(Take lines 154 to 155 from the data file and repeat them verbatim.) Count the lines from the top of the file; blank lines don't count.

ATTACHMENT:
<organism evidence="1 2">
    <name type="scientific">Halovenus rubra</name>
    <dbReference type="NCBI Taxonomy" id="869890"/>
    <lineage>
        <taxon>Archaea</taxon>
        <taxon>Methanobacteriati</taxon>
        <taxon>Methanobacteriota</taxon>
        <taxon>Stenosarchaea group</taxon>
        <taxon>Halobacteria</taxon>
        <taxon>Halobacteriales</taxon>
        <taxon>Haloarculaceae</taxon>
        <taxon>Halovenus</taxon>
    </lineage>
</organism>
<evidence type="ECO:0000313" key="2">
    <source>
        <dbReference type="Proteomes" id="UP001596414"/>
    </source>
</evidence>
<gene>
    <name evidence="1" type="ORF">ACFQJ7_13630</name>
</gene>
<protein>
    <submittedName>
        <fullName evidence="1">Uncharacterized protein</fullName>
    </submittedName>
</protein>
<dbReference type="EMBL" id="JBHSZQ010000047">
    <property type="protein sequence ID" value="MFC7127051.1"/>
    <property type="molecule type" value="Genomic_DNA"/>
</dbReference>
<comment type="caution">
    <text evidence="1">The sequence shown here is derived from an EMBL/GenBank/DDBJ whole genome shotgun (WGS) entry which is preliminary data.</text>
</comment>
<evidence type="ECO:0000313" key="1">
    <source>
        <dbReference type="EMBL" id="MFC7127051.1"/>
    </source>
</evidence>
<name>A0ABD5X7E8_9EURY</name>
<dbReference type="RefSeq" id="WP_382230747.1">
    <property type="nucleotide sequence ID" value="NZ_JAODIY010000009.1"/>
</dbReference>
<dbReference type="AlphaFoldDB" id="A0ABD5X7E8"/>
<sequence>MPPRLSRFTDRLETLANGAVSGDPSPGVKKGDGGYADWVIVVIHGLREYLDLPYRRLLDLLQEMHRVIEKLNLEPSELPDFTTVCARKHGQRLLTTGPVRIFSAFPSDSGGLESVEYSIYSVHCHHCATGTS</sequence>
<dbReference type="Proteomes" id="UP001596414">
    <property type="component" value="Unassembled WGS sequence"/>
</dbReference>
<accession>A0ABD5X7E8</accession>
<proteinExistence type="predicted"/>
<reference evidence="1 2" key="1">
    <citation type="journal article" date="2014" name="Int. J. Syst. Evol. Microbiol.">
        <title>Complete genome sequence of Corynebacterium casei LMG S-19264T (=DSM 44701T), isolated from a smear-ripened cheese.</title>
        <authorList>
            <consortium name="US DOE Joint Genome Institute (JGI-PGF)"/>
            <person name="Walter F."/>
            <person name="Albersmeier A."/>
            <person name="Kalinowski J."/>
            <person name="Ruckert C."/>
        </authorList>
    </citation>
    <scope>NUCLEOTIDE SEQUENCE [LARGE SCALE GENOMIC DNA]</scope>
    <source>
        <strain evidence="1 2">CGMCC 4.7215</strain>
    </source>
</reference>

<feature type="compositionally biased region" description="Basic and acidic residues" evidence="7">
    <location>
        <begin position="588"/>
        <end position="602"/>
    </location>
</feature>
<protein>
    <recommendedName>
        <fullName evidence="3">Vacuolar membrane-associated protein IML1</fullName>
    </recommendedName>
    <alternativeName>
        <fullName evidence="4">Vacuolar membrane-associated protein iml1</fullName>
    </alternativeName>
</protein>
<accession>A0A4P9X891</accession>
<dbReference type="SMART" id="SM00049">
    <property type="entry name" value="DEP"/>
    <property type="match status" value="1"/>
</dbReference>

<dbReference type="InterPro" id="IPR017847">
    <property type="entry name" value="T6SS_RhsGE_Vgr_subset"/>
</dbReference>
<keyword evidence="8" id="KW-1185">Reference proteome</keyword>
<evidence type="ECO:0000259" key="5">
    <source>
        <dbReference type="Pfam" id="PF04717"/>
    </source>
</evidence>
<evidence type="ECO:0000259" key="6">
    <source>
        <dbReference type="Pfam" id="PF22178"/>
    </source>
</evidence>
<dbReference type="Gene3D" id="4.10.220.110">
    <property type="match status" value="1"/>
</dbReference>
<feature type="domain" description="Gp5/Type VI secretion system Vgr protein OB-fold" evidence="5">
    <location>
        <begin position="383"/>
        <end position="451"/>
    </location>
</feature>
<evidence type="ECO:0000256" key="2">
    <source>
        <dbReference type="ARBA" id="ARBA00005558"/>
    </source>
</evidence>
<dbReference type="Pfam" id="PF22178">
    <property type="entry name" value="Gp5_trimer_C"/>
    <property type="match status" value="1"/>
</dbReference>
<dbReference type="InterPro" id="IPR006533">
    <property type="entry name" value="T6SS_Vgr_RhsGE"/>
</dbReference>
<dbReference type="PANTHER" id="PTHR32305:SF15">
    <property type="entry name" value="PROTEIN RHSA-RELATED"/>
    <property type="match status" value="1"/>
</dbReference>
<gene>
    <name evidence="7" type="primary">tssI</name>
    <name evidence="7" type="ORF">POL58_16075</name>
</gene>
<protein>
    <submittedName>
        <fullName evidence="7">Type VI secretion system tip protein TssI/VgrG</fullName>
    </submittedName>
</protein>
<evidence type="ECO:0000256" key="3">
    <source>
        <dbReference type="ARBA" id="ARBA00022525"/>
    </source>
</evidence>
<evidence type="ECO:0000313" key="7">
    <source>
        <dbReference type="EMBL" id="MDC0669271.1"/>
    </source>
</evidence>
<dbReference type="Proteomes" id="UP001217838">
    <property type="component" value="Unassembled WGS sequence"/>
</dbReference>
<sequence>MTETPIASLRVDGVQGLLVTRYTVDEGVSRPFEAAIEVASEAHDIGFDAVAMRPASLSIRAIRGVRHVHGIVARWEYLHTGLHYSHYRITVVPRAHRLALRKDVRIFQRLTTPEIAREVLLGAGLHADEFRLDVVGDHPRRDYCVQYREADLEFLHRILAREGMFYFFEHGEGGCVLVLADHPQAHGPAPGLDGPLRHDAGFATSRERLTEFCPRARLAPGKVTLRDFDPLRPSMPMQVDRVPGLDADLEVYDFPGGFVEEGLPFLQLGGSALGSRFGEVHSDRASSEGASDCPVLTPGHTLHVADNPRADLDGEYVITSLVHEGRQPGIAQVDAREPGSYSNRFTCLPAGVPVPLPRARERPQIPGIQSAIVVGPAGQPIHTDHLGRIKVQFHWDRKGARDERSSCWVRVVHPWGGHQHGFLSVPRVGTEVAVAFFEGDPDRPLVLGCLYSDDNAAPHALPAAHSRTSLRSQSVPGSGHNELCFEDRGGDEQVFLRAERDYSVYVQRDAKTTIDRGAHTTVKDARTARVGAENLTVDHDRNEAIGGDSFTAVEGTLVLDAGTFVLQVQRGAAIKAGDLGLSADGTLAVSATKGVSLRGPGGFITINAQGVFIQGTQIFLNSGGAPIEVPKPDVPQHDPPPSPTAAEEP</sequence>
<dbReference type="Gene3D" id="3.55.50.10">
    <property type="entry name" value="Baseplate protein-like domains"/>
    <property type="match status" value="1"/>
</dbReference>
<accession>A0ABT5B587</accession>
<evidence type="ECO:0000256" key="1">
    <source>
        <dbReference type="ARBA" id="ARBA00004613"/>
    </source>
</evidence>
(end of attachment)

    <source>
        <dbReference type="ARBA" id="ARBA00004613"/>